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- Importance of momentum dependent interactions for the extraction of the nuclear equation of state from high-energy heavy ion collisions (1987)
- We demonstrate that momentum-dependent nuclear interactions (MDI) have a large effect on the dynamics and on the observables of high-energy heavy-ion collisions: A soft potential with MDI suppresses pion and kaon yields much more strongly than a local hard potential and results in transverse momenta intermediate between soft and hard local potentials. The collective-flow angles and the deuteron-to-proton ratios are rather insensitive to the MDI. Only simultaneous measurements of these observables can give clues on the nuclear equation of state at densities of interest for supernova collapse and neutron-star stability.

- Multifragmentation, fragment flow, and the nuclear equation of state (1989)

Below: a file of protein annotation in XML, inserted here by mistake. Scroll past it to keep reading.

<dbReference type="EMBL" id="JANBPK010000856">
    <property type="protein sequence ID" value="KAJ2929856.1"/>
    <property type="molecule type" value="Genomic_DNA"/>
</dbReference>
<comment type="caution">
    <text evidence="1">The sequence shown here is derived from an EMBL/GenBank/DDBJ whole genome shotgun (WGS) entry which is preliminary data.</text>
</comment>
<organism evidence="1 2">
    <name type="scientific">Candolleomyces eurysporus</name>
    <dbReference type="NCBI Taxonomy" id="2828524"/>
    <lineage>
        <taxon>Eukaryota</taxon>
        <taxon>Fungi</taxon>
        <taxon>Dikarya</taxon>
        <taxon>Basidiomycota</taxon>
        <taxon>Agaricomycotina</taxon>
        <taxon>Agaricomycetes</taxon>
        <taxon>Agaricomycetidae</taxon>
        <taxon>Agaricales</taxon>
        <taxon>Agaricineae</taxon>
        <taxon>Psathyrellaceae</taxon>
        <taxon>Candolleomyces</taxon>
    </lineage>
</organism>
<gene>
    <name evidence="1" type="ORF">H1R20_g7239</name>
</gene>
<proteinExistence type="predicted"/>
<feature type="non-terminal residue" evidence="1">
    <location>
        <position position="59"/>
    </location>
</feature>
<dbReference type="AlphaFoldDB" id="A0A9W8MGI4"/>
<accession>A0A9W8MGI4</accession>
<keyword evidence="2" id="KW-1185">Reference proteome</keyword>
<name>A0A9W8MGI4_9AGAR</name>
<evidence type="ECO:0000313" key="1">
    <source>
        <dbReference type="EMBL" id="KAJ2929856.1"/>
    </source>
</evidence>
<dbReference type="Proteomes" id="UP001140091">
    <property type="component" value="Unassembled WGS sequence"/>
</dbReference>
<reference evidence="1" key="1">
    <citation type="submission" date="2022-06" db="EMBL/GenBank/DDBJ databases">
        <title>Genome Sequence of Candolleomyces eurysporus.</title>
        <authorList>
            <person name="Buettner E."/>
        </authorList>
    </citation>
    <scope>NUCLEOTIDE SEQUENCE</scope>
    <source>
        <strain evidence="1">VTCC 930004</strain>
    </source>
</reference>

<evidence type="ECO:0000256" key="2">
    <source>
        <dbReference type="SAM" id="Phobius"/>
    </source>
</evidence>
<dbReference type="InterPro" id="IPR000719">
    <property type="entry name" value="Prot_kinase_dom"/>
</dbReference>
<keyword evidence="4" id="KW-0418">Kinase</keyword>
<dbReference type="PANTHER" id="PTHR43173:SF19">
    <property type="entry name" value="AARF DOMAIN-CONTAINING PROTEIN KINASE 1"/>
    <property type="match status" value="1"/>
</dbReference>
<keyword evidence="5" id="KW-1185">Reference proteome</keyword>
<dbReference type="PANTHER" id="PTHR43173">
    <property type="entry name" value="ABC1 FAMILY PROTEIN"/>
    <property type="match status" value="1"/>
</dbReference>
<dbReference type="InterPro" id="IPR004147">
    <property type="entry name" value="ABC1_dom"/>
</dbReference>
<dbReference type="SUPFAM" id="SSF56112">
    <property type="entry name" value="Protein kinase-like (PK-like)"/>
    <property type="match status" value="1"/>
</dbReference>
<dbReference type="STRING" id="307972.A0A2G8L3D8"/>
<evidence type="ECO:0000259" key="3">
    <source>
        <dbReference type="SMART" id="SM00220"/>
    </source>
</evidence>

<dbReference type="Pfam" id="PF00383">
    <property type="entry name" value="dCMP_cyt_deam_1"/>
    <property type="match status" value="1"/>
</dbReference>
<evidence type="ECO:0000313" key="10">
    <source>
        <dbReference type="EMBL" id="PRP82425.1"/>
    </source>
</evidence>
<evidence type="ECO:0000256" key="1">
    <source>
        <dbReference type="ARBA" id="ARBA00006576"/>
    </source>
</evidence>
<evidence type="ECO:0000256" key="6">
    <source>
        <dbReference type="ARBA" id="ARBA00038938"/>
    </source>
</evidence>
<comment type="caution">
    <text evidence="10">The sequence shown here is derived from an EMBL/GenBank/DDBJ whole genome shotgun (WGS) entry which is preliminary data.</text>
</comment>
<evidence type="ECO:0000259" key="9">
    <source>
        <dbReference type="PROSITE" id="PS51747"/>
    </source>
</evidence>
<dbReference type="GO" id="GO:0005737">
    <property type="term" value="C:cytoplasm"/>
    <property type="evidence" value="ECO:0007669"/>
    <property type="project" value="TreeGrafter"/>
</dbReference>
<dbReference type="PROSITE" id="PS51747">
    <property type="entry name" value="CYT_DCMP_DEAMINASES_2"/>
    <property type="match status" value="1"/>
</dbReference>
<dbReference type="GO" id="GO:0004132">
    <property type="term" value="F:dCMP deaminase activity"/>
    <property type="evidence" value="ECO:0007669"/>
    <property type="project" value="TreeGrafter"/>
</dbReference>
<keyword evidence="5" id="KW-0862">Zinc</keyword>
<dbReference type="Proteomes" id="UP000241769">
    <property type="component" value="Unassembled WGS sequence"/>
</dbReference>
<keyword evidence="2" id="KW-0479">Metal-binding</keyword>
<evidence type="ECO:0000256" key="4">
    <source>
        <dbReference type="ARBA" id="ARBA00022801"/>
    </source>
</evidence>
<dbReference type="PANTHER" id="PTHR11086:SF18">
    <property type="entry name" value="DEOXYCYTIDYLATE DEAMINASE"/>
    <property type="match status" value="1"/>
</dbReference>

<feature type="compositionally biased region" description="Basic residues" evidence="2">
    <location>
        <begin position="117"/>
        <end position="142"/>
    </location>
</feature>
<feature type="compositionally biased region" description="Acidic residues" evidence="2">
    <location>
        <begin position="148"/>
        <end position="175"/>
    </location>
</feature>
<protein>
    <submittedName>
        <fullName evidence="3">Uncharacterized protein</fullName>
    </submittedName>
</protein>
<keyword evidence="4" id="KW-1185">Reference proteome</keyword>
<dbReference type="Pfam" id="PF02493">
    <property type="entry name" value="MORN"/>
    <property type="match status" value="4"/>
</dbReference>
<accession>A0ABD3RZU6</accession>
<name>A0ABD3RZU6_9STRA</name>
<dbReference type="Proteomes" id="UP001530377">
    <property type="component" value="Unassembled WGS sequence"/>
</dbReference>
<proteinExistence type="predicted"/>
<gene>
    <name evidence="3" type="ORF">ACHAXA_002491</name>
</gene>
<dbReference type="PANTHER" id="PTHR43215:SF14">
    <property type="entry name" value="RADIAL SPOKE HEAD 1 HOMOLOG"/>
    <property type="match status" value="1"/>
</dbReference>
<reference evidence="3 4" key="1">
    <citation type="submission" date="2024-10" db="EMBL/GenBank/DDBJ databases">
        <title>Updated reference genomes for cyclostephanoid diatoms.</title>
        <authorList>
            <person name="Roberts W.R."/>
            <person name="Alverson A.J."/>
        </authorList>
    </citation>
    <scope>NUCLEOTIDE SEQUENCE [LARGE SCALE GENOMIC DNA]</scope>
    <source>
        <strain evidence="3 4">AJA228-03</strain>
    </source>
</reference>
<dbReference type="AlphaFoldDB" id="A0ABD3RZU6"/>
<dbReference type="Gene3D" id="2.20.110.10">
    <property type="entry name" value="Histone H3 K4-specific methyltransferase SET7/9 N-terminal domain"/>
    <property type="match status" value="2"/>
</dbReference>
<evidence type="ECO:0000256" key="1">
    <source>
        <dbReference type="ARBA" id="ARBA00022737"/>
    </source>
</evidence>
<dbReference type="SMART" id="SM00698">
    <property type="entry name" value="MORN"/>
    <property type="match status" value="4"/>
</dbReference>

- The quantum molecular dynamic method is used to study multifragmentation and fragment flow and their dependence on in-medium cross sections, momentum dependent interactions, and the nuclear equation of state, for collisions of 197Au+197Au and 93Nb+93Nb in the bombarding energy regime from 100 to 800A MeV. Time and impact parameter dependence of the fragment formation and their implications for the conjectured liquid-vapor phase transition are investigated. We find that the inclusive fragment mass distribution is independent of the equation of state and exhibits a power-law behavior Y(A)∼A-τ with an exponent τ≊-2.3. True multifragmentation events are found in central collisions for energies Elab∼30–200 MeV/nucleon. The associated light fragment (d,t,α) to proton ratios increase with the multiplicity of charged particles and decrease with energy, in agreement with recent experiments. The calculated absolute charged particle multiplicities, the multiplicities of intermediate mass (A>4) fragments, and their respective rapidity distributions do compare well with recent 4π data, but are quite insensitive to the equation of state. On the other hand, these quantities depend sensitively on the nucleon-nucleon scattering cross section, and can be used to determine σ experimentally. The transverse momentum flow of the complex fragments increases with the stiffness of the equation of state. Reduced (in-medium) n-n scattering cross sections reduce the fragment flow. Momentum dependent interactions increase the fragment flow. It is shown that the measured fragment flow at 200A MeV can be reproduced in the model. We find that also the increase of the px/A values with the fragment mass is in agreement with experiments. The calculated fragment flow is too small as compared to the plastic ball data, if a soft equation of state with in-medium corrections (momentum dependent interactions plus reduced cross sections) is employed. An alternative, most intriguing resolution of the puzzle about the stiffness of the equation of state could be an increase of the scattering cross sections due to precritical scattering in the vicinity of a phase transition.